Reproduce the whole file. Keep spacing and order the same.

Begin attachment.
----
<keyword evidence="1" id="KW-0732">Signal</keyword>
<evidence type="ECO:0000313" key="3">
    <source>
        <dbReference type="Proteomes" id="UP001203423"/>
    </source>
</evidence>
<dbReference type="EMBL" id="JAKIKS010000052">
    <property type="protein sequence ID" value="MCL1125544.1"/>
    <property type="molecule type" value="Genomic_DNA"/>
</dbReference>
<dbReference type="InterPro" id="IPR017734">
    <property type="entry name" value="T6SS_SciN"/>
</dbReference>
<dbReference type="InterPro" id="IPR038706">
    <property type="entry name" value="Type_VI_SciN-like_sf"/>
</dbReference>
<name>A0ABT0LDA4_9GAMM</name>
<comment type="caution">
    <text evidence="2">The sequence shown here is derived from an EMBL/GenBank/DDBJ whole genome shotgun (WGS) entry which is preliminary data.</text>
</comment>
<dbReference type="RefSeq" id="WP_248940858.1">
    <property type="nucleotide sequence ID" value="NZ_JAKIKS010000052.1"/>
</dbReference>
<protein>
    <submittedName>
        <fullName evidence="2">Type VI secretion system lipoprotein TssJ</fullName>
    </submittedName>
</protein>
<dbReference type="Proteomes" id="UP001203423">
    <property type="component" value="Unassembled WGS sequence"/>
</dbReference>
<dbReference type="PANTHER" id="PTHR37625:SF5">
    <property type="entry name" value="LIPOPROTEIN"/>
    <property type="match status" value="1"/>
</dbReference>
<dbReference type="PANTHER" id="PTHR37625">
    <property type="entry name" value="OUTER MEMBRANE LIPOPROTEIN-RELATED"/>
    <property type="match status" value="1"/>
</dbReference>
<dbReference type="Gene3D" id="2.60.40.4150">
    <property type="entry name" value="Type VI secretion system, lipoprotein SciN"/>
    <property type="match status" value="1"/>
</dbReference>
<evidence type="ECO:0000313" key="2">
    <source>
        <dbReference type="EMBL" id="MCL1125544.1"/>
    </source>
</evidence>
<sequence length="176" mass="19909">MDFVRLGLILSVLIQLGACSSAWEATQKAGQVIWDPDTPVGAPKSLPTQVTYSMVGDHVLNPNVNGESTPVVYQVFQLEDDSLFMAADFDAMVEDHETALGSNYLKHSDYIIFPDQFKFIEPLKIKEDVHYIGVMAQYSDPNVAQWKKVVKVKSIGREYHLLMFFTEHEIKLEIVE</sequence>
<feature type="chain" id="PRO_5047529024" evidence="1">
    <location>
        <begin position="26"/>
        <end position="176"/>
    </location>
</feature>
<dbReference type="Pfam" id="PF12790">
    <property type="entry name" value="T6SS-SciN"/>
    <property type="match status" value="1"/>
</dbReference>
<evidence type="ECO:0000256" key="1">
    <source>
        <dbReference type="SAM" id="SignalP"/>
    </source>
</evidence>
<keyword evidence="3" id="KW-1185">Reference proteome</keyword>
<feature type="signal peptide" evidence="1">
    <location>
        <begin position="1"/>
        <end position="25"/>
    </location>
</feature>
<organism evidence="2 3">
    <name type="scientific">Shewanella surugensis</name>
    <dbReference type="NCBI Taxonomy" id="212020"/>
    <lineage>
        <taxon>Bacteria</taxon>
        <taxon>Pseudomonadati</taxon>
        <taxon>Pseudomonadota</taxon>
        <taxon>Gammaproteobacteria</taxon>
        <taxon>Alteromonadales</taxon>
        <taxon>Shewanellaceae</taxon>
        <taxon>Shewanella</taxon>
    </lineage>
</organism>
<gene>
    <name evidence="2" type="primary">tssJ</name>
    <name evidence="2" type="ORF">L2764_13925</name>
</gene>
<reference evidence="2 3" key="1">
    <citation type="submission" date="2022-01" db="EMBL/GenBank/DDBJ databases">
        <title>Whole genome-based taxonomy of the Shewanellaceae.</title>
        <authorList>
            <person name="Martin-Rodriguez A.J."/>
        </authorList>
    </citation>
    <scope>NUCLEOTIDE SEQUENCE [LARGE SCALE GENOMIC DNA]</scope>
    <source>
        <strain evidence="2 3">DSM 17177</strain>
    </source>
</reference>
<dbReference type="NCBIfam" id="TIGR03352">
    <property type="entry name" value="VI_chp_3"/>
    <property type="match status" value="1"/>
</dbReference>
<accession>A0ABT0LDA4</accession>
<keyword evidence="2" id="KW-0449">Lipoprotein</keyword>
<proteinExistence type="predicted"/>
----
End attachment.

<keyword evidence="1" id="KW-0732">Signal</keyword>
<evidence type="ECO:0000313" key="3">
    <source>
        <dbReference type="Proteomes" id="UP001203423"/>
    </source>
</evidence>
<dbReference type="EMBL" id="JAKIKS010000052">
    <property type="protein sequence ID" value="MCL1125544.1"/>
    <property type="molecule type" value="Genomic_DNA"/>
</dbReference>
<dbReference type="InterPro" id="IPR017734">
    <property type="entry name" value="T6SS_SciN"/>
</dbReference>
<dbReference type="InterPro" id="IPR038706">
    <property type="entry name" value="Type_VI_SciN-like_sf"/>
</dbReference>
<name>A0ABT0LDA4_9GAMM</name>
<comment type="caution">
    <text evidence="2">The sequence shown here is derived from an EMBL/GenBank/DDBJ whole genome shotgun (WGS) entry which is preliminary data.</text>
</comment>
<dbReference type="RefSeq" id="WP_248940858.1">
    <property type="nucleotide sequence ID" value="NZ_JAKIKS010000052.1"/>
</dbReference>
<protein>
    <submittedName>
        <fullName evidence="2">Type VI secretion system lipoprotein TssJ</fullName>
    </submittedName>
</protein>
<dbReference type="Proteomes" id="UP001203423">
    <property type="component" value="Unassembled WGS sequence"/>
</dbReference>
<dbReference type="PANTHER" id="PTHR37625:SF5">
    <property type="entry name" value="LIPOPROTEIN"/>
    <property type="match status" value="1"/>
</dbReference>
<dbReference type="PANTHER" id="PTHR37625">
    <property type="entry name" value="OUTER MEMBRANE LIPOPROTEIN-RELATED"/>
    <property type="match status" value="1"/>
</dbReference>
<dbReference type="Gene3D" id="2.60.40.4150">
    <property type="entry name" value="Type VI secretion system, lipoprotein SciN"/>
    <property type="match status" value="1"/>
</dbReference>
<evidence type="ECO:0000313" key="2">
    <source>
        <dbReference type="EMBL" id="MCL1125544.1"/>
    </source>
</evidence>
<sequence length="176" mass="19909">MDFVRLGLILSVLIQLGACSSAWEATQKAGQVIWDPDTPVGAPKSLPTQVTYSMVGDHVLNPNVNGESTPVVYQVFQLEDDSLFMAADFDAMVEDHETALGSNYLKHSDYIIFPDQFKFIEPLKIKEDVHYIGVMAQYSDPNVAQWKKVVKVKSIGREYHLLMFFTEHEIKLEIVE</sequence>
<feature type="chain" id="PRO_5047529024" evidence="1">
    <location>
        <begin position="26"/>
        <end position="176"/>
    </location>
</feature>
<dbReference type="Pfam" id="PF12790">
    <property type="entry name" value="T6SS-SciN"/>
    <property type="match status" value="1"/>
</dbReference>
<evidence type="ECO:0000256" key="1">
    <source>
        <dbReference type="SAM" id="SignalP"/>
    </source>
</evidence>
<keyword evidence="3" id="KW-1185">Reference proteome</keyword>
<feature type="signal peptide" evidence="1">
    <location>
        <begin position="1"/>
        <end position="25"/>
    </location>
</feature>
<organism evidence="2 3">
    <name type="scientific">Shewanella surugensis</name>
    <dbReference type="NCBI Taxonomy" id="212020"/>
    <lineage>
        <taxon>Bacteria</taxon>
        <taxon>Pseudomonadati</taxon>
        <taxon>Pseudomonadota</taxon>
        <taxon>Gammaproteobacteria</taxon>
        <taxon>Alteromonadales</taxon>
        <taxon>Shewanellaceae</taxon>
        <taxon>Shewanella</taxon>
    </lineage>
</organism>
<gene>
    <name evidence="2" type="primary">tssJ</name>
    <name evidence="2" type="ORF">L2764_13925</name>
</gene>
<reference evidence="2 3" key="1">
    <citation type="submission" date="2022-01" db="EMBL/GenBank/DDBJ databases">
        <title>Whole genome-based taxonomy of the Shewanellaceae.</title>
        <authorList>
            <person name="Martin-Rodriguez A.J."/>
        </authorList>
    </citation>
    <scope>NUCLEOTIDE SEQUENCE [LARGE SCALE GENOMIC DNA]</scope>
    <source>
        <strain evidence="2 3">DSM 17177</strain>
    </source>
</reference>
<dbReference type="NCBIfam" id="TIGR03352">
    <property type="entry name" value="VI_chp_3"/>
    <property type="match status" value="1"/>
</dbReference>
<accession>A0ABT0LDA4</accession>
<keyword evidence="2" id="KW-0449">Lipoprotein</keyword>
<proteinExistence type="predicted"/>